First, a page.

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Starving and freezing until CAB stepped in

Greg had fallen though the gaps in the social security net before he visited a CAB.  He had been living under a tarpaulin for the previous month after moving from an island to the mainland in the north of Scotland to seek work. Unfortunately, he had not found work, was sleeping rough, and was surviving by living off the land. 

On the day he visited his CAB, he had walked miles to seek help from his local council. However when he was told he couldn’t get an appointment to see a housing officer until the following afternoon, he turned to his local CAB. By the time he arrived Greg was freezing and starving and had only 70 pence to his name. He had also walked for miles and was facing a total round trip that day of 20 miles. 

The CAB phoned the housing department who said they would get back to the adviser. The adviser then phoned the local youth hostel to see if they had rooms available, and was advised that they did for £20 per night. After a great deal of negotiation, the council’s housing department eventually agreed they would pay if the youth hostel would send an invoice. The bureau also got a food parcel for Greg from the social work department so he could eat and helped him make a homelessness application.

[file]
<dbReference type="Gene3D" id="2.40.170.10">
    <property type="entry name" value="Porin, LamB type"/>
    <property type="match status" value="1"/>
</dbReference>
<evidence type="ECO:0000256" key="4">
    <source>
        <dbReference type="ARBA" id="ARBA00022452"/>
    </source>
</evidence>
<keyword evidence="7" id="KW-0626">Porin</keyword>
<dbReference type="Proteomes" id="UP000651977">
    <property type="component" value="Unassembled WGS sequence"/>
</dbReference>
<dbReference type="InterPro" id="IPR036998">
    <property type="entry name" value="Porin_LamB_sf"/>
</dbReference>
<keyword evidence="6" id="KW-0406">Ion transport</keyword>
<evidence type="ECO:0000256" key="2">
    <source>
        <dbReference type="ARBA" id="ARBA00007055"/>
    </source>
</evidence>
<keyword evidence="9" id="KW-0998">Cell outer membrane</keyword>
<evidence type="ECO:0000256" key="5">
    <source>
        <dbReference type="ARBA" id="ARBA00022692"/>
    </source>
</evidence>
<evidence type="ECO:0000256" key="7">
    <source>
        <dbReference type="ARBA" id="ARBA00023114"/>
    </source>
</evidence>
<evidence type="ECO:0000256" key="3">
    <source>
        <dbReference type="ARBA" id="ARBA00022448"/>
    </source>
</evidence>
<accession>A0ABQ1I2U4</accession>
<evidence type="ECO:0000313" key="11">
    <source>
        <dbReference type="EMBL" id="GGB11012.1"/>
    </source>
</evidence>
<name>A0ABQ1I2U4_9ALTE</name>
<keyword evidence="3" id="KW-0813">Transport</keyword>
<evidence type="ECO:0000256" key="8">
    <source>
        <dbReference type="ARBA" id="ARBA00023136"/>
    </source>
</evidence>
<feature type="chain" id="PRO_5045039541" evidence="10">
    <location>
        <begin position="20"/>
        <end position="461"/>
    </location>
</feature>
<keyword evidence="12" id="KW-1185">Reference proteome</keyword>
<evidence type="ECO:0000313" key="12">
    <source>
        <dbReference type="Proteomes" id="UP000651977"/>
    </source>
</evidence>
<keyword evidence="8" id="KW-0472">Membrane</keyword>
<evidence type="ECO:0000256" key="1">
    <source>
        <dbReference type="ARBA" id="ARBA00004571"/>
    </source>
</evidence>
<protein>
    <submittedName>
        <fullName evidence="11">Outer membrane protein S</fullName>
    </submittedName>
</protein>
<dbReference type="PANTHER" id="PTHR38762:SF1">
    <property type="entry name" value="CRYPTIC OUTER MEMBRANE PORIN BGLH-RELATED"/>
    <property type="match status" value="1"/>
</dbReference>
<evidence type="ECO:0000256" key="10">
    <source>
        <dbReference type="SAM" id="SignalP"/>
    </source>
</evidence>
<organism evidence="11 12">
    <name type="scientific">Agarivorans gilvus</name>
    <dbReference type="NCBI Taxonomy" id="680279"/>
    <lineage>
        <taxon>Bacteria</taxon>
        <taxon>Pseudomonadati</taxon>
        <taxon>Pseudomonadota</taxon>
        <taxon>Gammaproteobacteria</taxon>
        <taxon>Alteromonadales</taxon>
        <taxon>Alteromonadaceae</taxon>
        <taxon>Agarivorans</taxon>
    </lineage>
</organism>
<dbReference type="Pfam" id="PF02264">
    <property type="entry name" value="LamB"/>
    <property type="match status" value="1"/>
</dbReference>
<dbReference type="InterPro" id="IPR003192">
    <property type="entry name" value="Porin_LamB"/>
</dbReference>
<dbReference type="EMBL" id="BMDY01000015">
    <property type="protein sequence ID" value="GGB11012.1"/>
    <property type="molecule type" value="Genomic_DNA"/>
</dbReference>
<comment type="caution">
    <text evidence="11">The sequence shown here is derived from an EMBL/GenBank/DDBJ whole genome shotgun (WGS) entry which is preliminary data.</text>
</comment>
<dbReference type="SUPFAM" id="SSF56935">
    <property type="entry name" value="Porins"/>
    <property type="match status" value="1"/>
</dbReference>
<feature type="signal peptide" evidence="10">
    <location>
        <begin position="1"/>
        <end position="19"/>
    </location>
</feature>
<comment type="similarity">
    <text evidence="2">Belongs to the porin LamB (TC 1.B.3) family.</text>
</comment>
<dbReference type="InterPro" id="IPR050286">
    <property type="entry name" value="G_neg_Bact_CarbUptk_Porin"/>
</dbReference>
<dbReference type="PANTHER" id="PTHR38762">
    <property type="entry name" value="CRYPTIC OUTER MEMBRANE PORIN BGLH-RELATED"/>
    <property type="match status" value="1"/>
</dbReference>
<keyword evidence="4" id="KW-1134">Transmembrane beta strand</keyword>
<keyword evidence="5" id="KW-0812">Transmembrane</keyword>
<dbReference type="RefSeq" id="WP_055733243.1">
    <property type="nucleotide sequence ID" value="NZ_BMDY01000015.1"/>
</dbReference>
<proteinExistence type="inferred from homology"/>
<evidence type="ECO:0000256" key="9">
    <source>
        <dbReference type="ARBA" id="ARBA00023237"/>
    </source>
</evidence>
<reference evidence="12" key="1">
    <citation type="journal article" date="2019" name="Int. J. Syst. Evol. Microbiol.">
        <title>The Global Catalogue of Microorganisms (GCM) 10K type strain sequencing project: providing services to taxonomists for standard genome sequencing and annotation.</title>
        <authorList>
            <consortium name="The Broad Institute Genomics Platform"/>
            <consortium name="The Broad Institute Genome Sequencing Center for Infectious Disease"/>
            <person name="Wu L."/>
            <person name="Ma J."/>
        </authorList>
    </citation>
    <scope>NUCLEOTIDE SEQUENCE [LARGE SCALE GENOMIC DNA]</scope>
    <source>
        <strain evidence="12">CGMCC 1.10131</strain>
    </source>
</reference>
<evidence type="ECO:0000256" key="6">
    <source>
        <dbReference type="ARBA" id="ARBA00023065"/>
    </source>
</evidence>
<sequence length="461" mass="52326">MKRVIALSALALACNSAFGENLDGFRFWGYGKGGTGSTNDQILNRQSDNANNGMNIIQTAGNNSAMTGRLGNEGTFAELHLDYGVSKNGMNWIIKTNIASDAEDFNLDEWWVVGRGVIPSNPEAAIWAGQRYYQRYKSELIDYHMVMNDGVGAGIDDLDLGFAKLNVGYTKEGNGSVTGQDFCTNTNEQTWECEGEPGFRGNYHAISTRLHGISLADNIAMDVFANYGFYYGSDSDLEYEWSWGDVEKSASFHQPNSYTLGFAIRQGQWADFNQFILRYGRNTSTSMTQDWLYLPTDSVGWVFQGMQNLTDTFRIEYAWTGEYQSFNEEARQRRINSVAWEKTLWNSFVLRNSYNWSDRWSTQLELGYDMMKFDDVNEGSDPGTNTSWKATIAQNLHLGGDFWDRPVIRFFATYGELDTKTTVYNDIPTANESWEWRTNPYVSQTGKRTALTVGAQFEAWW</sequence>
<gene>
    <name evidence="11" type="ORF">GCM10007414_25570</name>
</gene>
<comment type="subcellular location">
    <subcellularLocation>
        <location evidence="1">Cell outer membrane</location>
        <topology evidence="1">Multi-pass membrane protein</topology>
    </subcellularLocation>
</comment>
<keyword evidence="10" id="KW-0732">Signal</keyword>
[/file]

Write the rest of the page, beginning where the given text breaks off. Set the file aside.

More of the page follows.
The CAB also spent much time trying to access a Scottish Welfare Fund crisis grant which they managed when Greg visited the following day before his housing appointment. The CAB had to argue that being homeless for a month with no food was an ‘exceptional circumstance' and so Greg met the criteria for a crisis grant. He waited in the CAB for over four hours for the application to be processed and was eventually awarded £45.00 and was told he would get a further £21.00 hardship payment at his appointment at the Jobcentre the following week. 

Greg used the time while waiting at the CAB to look for jobs, and applied for one as a milk man. His application was successful, and he was invited for an interview. 

As a result of the CAB’s help, Greg got a temporary roof over his head, food to eat, and enough money to get food and travel to the Jobcentre 30 miles away for his JSA meeting, as well as an interview for a job. 

You can depend on your local CAB.

11 Feb 2014